One of my favorite sections of Green Writing is its brief but illuminating analysis of various works by William Blake (works ranging from The Songs of Experience to Jerusalem). While Green Romanticists and other ecological critics often invoke Blake's famous poetic critique of Albion's "dark Satanic Mills," they have rarely examined Blake's writings in detail.5 McKusick's inclusion of Blake is important; for unlike Wordsworth, Coleridge, and Clare, Blake was no overt champion of nature; indeed, his tendency to focus on social rather than strictly natural concerns might be regarded as a criticism of the polemical arguments offered by ecological critics who advocate a movement in literary criticism away from social or "red" concerns toward ecological or "green" ones.6 McKusick's reading of Blake emphasizes the poet's response to London's contemporary industrialization, including the ways in which industrial capitalism adversely effected both the natural environment and the working-class population. This implicit combination of "green" and "red" perspectives succinctly demonstrates Green Writing's admirable tendency to account for both environmental and social realities. One can say the same thing about McKusick's interpretations of John Clare's poetry: his analysis of Clare's ecological sensibility is as remarkable for its attention to the poet's unique literary naturalism as it is for its concern to elucidate the important implications of Clare's status as a member of the contemporary peasantry. Pointing out that Clare belonged to a social class whose members were often regarded as human "vermin" (94), McKusick draws a telling parallel between anti-ecological and social modes of exclusion and "othering."

Perhaps the most outstanding feature of Green Writing is its emphasis upon the importance of language in English and American literary representations of the natural environment. This emphasis is an important one, for it implicitly foregrounds literature's status as a linguistic and discursive activity, suggesting that the ecological awareness green writing attempts to inspire in its readers is ineluctably implicated in social conventions and traditions. Nevertheless, in his discussions of Emerson's theory of linguistic origins, McKusick sympathetically investigates Emerson's thesis that human language developed historically in response to environmental stimuli. Emerson's ecolinguistic approach to language may seem untenable to modern-day literary scholars, who generally accept Ferdinand de Saussure's position that signifiers refer not to things but to concepts; but Emerson's argument that human concepts are themselves "originally derived from human experience in the natural world" (126) may provide a way for ecological critics to theorize possible connections between language and the natural world, and thus to question the abstract and sometimes insufficiently contextualized character of structural linguisitics.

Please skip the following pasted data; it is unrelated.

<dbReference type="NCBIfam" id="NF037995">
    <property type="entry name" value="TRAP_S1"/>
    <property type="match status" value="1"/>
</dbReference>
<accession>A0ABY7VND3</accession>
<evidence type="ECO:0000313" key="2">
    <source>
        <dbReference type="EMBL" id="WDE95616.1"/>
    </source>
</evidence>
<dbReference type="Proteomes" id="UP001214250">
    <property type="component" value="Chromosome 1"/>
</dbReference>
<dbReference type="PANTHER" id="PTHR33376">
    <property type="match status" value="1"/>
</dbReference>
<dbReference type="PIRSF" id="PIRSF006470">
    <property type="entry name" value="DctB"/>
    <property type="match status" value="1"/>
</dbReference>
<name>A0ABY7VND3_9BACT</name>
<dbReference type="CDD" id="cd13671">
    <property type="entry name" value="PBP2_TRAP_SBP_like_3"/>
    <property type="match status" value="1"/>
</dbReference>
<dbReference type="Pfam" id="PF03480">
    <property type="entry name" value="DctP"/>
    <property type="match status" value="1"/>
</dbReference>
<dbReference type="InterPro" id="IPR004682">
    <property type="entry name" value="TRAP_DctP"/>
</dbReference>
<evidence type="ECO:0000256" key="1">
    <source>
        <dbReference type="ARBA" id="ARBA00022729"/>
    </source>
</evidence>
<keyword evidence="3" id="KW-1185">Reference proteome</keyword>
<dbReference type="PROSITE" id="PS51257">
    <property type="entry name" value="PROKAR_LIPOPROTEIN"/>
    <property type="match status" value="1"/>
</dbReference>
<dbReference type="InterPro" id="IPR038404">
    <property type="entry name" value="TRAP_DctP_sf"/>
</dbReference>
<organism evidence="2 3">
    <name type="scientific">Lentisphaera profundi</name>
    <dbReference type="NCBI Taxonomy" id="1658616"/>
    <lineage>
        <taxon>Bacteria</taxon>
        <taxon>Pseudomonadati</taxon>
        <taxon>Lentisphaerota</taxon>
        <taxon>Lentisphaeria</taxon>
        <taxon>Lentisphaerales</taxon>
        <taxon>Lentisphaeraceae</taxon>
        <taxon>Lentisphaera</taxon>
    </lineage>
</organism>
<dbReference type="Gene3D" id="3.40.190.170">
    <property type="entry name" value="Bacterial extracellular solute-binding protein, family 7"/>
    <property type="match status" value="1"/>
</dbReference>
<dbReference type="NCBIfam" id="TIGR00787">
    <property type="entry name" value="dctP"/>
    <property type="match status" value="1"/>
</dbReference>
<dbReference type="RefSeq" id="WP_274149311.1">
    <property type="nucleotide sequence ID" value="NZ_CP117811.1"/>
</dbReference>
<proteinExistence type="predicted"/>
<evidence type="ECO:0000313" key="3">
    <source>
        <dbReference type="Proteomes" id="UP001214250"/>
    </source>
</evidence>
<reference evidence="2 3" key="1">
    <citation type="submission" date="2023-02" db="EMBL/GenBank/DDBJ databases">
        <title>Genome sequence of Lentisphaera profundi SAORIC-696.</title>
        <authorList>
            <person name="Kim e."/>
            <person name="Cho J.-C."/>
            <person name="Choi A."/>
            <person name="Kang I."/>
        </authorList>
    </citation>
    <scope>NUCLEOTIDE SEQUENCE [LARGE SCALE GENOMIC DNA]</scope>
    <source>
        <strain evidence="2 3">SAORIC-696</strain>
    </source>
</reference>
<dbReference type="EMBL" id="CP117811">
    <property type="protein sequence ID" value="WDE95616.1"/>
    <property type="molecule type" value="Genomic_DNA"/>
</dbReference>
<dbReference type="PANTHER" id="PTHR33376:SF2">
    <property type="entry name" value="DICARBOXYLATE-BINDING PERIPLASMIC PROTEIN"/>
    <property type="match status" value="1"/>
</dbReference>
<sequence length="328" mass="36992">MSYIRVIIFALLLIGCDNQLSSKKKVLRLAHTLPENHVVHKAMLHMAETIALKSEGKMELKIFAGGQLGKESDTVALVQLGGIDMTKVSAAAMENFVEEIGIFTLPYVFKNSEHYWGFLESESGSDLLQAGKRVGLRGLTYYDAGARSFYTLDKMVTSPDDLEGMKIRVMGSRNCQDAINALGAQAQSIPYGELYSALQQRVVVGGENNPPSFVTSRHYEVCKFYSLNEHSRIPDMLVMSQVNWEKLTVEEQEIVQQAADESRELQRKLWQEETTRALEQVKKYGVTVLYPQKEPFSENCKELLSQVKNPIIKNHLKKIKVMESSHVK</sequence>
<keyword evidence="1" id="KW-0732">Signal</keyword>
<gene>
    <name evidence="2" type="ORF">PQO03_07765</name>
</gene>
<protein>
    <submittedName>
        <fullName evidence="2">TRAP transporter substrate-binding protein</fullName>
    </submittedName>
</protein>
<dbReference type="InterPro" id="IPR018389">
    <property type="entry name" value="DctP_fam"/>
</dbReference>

Earlier in Green Writing, in contrast to Emerson's naturalistic theory of linguistic origins, McKusick deploys the concept of ecotone (a term used to signify the liminal or transitional spaces where diverse ecosystems meet, mingle, and differentiate themselves) to clarify Coleridge's related ecological and linguistic concerns in "The Rime of the Ancyent Marinere." McKusick's discussions of various ecotonal spaces in this poem--for example, the boundary areas between ship and sea, forest and sea, and sea and air--set the stage for an ecolinguistic analysis in which human experience in nature is understood as the product of a dialogical encounter between humanity and non-human otherness, an encounter occurring in a dynamic ecotonal space of productive linguistic uncertainty.7 This concept of language is useful not only because it helps us to understand the Mariner's ultimate transformation in "Rime"; it also serves to remind us that, despite our best intentions and efforts, humans can never access an "unmediated, unalienated relationship with nature."8 At the same time, however, an ecotonal concept of linguistic activity provocatively suggests that human interaction with the non-human world need not be conceived entirely in terms of an imperialist and anthropocentric exercise of human power over nature (as is evident in the Mariner's cruel mistreatment of the Albatross). On the contrary, the notion that human experiences in nature occur in "a language contact zone (or linguistic ecotone)" (50) optimistically suggests that nature itself may exert some significant influence upon humans, exercising a degree of agency in the encounter between humanity and nature (despite the most concerted human efforts to objectify, instrumentalize, and subjugate the non-human world).